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3 of 3 people found the following review helpful
5.0 out of 5 stars Roman Blood 17 Jun. 2010
A superb story, Saylor has successfully captured the tastes and smells of 80 BC Rome . Link this with a detective with a difference, who always gets his man, and one is hooked from start to finish. I'm delighted there are many other books to read in this series.
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4.0 out of 5 stars Oozes atmosphere! 21 July 2014
Format:Kindle Edition|Verified Purchase

A great start to this Roman series which attacks on two levels, one being the atmosphere and culture of Ancient Rome and the other being a good old mystery. To rate the book on one of these levels solely would do a disservice, the mystery is playing somewhat second fiddle to the ambience for a large part of the book but then becomes the main driving force at the end.

This is one of those where I wasn't expecting to read it but it was a group read for this month, it was on my (very large) wish list, and it cost the princely sum of £0.84 on the Kindle. It caught me off guard because of this; I was thrown straight into Ancient Rome with all these historical figures and their way of life and instantly donned my toga and joined in. This oozed atmosphere, every description added an extra level of realism to the time, the main character (Gordianus) I believe to be fictitious but the surrounding cast are all real historical figures.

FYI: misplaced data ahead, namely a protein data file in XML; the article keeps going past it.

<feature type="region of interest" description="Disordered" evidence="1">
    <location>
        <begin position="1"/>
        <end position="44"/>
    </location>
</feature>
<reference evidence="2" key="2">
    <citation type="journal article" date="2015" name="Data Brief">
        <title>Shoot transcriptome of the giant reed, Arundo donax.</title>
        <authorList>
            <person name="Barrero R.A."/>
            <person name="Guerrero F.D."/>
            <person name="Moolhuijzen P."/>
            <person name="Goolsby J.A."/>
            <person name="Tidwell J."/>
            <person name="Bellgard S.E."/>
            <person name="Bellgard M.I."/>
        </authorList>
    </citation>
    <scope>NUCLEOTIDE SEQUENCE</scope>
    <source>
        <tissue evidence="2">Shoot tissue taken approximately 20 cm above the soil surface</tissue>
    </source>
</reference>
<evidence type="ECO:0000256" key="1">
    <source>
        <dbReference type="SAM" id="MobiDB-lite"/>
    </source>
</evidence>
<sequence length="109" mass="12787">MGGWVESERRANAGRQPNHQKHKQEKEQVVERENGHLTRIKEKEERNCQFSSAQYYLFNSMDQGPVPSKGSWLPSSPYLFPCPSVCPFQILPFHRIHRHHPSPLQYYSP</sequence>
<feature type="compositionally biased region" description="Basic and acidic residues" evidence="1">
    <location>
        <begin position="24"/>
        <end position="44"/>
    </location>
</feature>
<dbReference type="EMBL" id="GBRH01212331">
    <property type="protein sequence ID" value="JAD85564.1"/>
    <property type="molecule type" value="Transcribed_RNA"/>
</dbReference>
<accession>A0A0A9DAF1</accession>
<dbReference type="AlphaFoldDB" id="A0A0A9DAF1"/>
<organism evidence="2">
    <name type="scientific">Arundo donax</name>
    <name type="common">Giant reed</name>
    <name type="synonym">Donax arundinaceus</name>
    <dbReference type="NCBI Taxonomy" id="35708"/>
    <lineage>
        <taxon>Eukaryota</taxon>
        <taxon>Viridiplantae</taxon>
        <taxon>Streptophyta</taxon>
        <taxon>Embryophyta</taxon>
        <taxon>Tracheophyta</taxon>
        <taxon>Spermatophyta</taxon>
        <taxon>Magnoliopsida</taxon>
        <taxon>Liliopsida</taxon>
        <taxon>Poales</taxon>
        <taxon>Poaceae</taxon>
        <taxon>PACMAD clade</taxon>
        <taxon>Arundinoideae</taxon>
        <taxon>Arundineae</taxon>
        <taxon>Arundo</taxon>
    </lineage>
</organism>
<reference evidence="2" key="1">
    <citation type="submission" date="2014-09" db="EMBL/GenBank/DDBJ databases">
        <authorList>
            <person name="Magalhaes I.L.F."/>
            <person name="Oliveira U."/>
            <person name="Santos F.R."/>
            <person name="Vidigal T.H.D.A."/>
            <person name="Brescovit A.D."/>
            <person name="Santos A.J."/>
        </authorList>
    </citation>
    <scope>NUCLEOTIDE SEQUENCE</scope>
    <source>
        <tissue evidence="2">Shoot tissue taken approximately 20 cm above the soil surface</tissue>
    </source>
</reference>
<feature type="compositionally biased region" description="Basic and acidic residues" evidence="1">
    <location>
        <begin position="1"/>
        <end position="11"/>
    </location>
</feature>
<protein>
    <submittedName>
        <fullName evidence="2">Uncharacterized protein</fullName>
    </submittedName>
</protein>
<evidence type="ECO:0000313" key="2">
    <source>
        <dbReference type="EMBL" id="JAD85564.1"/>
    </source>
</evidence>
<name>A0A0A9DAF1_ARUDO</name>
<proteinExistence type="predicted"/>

This brings us to the mystery element. It only hit me that this was Cicero's actual first trial in real life, and not just a little gimmick the author threw in. It plodded along to start with just simmering in the background and then things kicked off with Gordianus digging deeper and finding out the rhymes and reason much to the determent of his own wellbeing. Or so we think, there are many twists and turns here with quite a bit of intrigue and it all comes out in the wash in the end.

So whilst a great start and I really enjoyed the setting and the style it was written, there were a few parts which went a little slow and the overall mystery wasn't massively interesting or shocking in the end. However, these minor quibbles aside, this was a great entry novel and I look forward to reading more in this series (I already own the next few in the series to crack on!).